Federal Appeals Updates

Hanson Bridgett Brings Home Appellate Victory for California Employers, Defeating ‘Boss-ectomy’ Claims

Adam Hofmann 
Adam Hofmann
May 28, 2015

California employers have been facing increasing incidents of so-called “boss-ectomy” claims, in which an employee claims to be disabled as a result of anxiety, depression, or other mental condition caused by the stress of working for a particular supervisor. As a result of her condition, the employee asserts a right to extended leave and a change of supervisor as an accommodation for her disability. Tuesday’s decision in Higgins-Williams v. Sutter Medical Foundation should put an end to that.

Applying the well-established standard for demonstrating a disability under the Americans with Disabilities Act, federal courts have universally concluded that an employee’s inability to work with a particular supervisor is not a “substantial limitation” on a major life activity and, therefore, is not a disability protected by the ADA. (See, e.g., Kennedy v. Dresser Rand Co. (2nd Cir. 1999) 193 F.3d 120; Gaul v. Lucent Technologies, Inc. (3rd Cir. 1998) 134 F.3d 576; Weiler v. Household Fin. Corp. (7th Cir. 1996) 101 F.3d 519.) California plaintiffs, however, have asserted that an employee’s inability to work with an assigned supervisor satisfies the lesser standard for demonstrating a disability under California’s Fair Employment and Housing Act, which recognizes conditions that merely limit—as opposed to substantially limit—a major life activity.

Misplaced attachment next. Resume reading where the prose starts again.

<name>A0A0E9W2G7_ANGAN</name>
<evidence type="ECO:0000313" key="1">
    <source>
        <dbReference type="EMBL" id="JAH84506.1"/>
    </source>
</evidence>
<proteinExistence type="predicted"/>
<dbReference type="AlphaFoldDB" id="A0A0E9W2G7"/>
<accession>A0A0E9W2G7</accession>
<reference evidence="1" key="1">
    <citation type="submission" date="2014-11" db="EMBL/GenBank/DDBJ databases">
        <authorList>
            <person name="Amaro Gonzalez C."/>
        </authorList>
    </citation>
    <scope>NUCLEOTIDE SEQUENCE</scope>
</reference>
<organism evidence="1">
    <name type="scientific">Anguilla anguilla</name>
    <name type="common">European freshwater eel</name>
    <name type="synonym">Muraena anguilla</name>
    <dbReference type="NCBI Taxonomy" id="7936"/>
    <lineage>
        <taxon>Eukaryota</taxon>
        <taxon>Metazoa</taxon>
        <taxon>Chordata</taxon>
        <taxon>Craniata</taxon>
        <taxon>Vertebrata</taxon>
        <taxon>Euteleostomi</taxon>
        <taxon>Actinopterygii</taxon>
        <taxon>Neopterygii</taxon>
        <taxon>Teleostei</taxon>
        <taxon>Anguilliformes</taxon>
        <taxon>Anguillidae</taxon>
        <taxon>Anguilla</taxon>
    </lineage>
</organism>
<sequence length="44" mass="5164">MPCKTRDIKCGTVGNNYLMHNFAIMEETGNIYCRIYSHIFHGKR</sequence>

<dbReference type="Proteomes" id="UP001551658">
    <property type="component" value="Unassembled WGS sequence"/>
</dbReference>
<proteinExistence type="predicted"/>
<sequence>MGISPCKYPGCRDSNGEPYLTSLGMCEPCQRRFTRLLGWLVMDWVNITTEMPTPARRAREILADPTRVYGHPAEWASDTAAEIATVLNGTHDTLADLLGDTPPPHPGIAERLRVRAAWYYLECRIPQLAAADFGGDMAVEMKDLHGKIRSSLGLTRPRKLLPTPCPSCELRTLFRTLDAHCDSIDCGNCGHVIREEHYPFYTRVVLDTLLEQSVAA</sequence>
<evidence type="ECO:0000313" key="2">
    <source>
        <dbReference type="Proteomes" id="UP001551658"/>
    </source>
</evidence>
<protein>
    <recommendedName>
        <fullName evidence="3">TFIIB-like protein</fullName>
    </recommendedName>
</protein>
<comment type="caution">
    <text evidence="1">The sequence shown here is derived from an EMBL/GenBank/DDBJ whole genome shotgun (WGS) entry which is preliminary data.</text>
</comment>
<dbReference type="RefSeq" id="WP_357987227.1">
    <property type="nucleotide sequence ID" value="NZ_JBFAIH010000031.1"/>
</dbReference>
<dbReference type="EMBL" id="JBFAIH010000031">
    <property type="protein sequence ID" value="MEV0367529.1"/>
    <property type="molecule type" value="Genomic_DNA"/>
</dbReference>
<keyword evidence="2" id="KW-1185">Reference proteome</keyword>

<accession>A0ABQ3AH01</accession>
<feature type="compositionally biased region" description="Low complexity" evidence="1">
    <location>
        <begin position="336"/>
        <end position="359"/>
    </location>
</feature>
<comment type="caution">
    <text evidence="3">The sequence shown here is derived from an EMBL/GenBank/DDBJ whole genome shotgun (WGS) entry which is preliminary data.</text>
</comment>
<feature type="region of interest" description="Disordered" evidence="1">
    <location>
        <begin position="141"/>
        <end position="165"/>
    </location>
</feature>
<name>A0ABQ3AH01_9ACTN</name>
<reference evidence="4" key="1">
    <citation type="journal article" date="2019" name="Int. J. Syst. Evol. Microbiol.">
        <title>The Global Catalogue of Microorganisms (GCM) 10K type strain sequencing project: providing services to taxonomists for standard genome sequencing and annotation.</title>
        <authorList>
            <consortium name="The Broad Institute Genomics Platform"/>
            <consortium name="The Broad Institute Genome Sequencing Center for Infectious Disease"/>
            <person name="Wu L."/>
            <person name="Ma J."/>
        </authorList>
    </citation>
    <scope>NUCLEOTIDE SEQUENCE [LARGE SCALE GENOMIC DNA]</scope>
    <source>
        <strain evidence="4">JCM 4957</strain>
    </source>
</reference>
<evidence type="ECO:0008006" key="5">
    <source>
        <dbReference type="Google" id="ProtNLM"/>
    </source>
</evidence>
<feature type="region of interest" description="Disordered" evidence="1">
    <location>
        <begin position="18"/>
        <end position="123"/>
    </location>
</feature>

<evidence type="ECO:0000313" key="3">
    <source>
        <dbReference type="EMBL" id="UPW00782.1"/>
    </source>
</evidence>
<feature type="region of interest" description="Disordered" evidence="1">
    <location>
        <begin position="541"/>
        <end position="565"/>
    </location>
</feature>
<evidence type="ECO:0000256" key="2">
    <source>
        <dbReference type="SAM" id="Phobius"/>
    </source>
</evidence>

Continue reading Hanson Bridgett Brings Home Appellate Victory for California Employers, Defeating ‘Boss-ectomy’ Claims

Proposed Changes To Federal Appellate Rules Face Opposition

Adam Hofmann 
Adam Hofmann
February 25, 2015

In August 2014, the Committee on Rules of Practice and Procedure of the Judicial Conference of the United States proposed to change Rule 32 of the Federal Rules of Appellate Procedure to reduce the permissible length of appellate briefs. Comments on the proposed rule change were due February 17, 2015, and the responses have been almost universally negative.

Continue reading Proposed Changes To Federal Appellate Rules Face Opposition